After assembling the population of Pi--- in the SPDC camp, the villagers were interrogated about the landmine and forced to stay in the sun for the remainder of the day without food or water, until 5 pm. Adult villagers who were not already serving as forced porters were ordered to clear brush from along the vehicle road while the children, including infants, were forced to sit in the sun unattended while their parents worked. Villagers told KHRG that they were not allowed to feed or otherwise take care of their children. Male villagers, many of whom had already been regularly serving as porters prior to the explosion, were forced to continue portering SPDC rations and faced increased hostility from the soldiers.
While Pi--- village was empty, some of the SPDC soldiers entered homes and looted rice, oil, salt, fish paste, and some of the villagers' animals. After being denied food for the day, the villagers returned in the evening to find almost no food in their village. The LIB #219 commander issued an order forbidding locals from pounding rice paddy that evening. For the next two or three days the residents of Pi--- were again ordered to work clearing roadside brush while their children and women not working as labourers were forced to sit in the sun. The villagers were only permitted to return to their homes for a short time each evening, after which they had to return to sleep inside the SPDC Army camp.
As explained by Saw R---, for the residents of Pi--- village the abuses perpetrated by LIB #219 soldiers after the landmine incident made life in the face of ongoing abuse unsustainable; while the villagers had apparently been able contend with earlier exploitative demands imposed by LIB #219, such as by hiding food stores, the harsh restrictions and treatment after the landmine incident were a new development that could not be borne. At least one individual interviewed by KHRG said that while the adults could endure the punitive forced labour, exposure and deprivation of food imposed on the village, their children could not. Some villagers reported that they appealed directly to the soldiers about the harsh treatment, but that their complaints were ignored. After the third or fourth day of harsh treatment, the villagers held a meeting to discuss their situation, and potential responses. They decided to leave Pi--- that night. A KHRG field researcher reported that 105 villagers in total, including 47 children, escaped to hiding sites in Ma Htaw village tract, and east across the Ka Ma Maung to Papun road in Meh Nyu and Meh Gku village tracts in Bu Tho Township.
When they were interviewed by a KHRG field researcher shortly after fleeing Pi---, the villagers expressed sadness that they had had to leave their homes and land, but said at the time that they did not want to return to face further abuses. At least two interviewees said that SPDC authorities had attempted to contact the villagers in their hiding sites to encourage them to return to Pi---, but that they did not yet feel that they could safely go back. The villagers had not yet set up permanent shelters, and were actively monitoring the situation to determine whether to return to their homes, remain in their present locations and integrate into their host communities, or remove themselves to more secure hiding sites further from SPDC control. Many villagers said that they had insufficient food and limited sources of income in their hiding sites, but were surviving as best they could with support from local communities in the areas to which they had fled. A number of villagers were taking employment as daily labourers, harvesting rice on farms owned by members of their host communities in return for a small amount of un-threshed paddy to sustain themselves and their families. Although most had invested significant labour into their own hill fields in Pi--- during 2009, they did not feel safe to return to maintain their agricultural projects. Villagers said they were continuing to discuss their options among themselves, but it appears likely that different households may arrive at different conclusions about how to address their concerns.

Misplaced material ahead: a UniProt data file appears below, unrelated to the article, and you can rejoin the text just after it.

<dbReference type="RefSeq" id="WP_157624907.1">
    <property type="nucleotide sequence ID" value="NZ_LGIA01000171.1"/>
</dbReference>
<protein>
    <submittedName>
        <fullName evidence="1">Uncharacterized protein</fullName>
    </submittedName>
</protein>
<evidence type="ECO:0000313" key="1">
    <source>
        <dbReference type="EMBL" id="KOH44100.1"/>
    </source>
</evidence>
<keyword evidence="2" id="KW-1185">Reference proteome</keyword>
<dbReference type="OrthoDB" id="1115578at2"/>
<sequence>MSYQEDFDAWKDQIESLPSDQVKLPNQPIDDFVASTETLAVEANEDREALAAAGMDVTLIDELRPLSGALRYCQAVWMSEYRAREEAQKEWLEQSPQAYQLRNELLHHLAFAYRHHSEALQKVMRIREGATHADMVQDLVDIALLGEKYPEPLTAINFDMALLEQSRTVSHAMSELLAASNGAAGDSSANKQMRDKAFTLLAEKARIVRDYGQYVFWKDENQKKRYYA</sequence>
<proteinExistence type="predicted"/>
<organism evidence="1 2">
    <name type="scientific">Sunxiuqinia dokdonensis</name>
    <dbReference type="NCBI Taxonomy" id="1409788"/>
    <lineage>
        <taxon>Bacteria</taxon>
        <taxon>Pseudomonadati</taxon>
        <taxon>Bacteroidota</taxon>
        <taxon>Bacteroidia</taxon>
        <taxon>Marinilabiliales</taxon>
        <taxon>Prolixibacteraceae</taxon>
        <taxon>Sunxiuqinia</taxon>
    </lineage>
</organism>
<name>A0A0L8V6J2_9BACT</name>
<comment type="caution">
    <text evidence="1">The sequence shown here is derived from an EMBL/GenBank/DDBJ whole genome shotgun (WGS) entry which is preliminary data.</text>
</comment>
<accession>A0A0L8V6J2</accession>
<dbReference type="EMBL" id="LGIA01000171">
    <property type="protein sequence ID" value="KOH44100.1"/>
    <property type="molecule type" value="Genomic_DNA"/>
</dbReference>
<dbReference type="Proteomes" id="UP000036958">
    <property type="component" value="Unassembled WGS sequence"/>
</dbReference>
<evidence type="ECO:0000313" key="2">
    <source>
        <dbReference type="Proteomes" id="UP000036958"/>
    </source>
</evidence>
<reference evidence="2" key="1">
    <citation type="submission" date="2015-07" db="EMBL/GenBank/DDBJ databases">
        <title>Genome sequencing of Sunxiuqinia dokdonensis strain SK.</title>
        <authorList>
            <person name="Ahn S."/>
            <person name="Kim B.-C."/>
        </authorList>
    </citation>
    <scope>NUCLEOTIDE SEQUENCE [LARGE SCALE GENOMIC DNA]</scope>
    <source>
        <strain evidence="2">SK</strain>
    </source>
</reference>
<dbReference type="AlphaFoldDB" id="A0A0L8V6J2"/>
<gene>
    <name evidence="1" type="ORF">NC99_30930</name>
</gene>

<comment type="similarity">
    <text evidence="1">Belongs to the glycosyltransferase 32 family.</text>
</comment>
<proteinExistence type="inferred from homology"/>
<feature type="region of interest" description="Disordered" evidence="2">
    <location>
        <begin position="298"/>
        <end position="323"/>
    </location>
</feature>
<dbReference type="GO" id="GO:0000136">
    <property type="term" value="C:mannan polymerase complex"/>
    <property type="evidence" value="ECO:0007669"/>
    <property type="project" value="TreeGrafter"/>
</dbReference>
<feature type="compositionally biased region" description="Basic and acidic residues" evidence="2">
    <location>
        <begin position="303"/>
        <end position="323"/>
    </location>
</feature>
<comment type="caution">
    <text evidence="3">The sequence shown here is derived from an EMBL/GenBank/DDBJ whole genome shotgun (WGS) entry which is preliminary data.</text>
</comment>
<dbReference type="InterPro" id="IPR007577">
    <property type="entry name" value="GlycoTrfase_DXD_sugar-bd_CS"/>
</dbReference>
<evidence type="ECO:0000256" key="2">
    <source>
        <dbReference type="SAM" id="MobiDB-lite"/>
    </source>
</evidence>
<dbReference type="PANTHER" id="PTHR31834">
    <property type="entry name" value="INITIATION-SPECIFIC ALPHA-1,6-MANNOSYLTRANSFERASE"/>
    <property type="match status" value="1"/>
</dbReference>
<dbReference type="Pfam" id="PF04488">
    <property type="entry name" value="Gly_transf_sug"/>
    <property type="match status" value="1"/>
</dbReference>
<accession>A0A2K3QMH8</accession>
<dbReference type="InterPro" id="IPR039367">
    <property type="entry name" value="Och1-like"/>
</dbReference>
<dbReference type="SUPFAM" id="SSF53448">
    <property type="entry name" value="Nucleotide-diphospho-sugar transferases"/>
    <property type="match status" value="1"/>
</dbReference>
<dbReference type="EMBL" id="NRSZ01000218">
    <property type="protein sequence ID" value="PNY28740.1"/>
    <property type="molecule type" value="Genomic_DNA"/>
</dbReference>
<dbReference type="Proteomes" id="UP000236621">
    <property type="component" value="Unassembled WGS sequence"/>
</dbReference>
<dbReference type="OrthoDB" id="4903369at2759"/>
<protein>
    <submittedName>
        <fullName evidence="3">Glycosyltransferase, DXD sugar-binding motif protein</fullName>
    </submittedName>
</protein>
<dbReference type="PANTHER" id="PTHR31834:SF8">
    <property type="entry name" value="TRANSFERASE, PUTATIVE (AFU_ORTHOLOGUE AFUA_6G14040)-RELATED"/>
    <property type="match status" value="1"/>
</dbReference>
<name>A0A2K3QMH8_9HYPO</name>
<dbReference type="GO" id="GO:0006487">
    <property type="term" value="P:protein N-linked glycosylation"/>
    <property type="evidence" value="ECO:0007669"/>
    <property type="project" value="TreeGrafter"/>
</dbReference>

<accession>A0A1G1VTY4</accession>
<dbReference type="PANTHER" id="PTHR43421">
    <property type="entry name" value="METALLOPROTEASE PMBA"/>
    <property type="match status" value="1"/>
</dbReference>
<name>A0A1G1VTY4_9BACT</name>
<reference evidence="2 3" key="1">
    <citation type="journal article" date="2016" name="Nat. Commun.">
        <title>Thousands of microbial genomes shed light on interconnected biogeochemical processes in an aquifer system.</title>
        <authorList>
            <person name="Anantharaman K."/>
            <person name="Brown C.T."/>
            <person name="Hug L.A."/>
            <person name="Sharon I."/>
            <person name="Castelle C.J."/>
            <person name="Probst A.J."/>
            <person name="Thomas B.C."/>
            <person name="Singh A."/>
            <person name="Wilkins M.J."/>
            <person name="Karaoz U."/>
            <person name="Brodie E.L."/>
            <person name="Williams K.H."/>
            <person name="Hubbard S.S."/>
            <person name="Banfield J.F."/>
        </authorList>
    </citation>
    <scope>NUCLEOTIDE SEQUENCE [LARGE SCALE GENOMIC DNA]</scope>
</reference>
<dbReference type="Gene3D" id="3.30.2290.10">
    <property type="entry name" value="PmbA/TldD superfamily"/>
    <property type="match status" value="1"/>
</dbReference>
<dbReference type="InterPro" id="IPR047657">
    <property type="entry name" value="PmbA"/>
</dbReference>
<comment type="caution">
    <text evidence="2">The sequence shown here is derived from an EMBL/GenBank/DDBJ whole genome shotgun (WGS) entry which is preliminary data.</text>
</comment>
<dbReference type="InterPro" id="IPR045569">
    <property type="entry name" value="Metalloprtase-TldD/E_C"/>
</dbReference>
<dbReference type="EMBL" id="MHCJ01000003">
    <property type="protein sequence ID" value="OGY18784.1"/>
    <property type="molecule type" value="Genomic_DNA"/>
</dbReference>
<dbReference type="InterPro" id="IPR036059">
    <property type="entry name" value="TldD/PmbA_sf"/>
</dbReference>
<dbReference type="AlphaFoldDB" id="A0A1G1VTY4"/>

Villagers' accounts of their experiences of and responses to SPDC abuse in Pi--- village before and during November 2009 illustrate how communities in rural eastern Burma often assess their local human rights situation, and how different abuses impact their livelihoods and physical security. Prior to November, the residents of Pi--- appear to have judged that their protection needs would be best served by staying in their homes and meeting LIB #219's demands for forced labour and material support. This entailed maintaining existing agricultural projects despite restrictions on their movements, and attempting to preserve limited food resources with strategies such as hiding rice.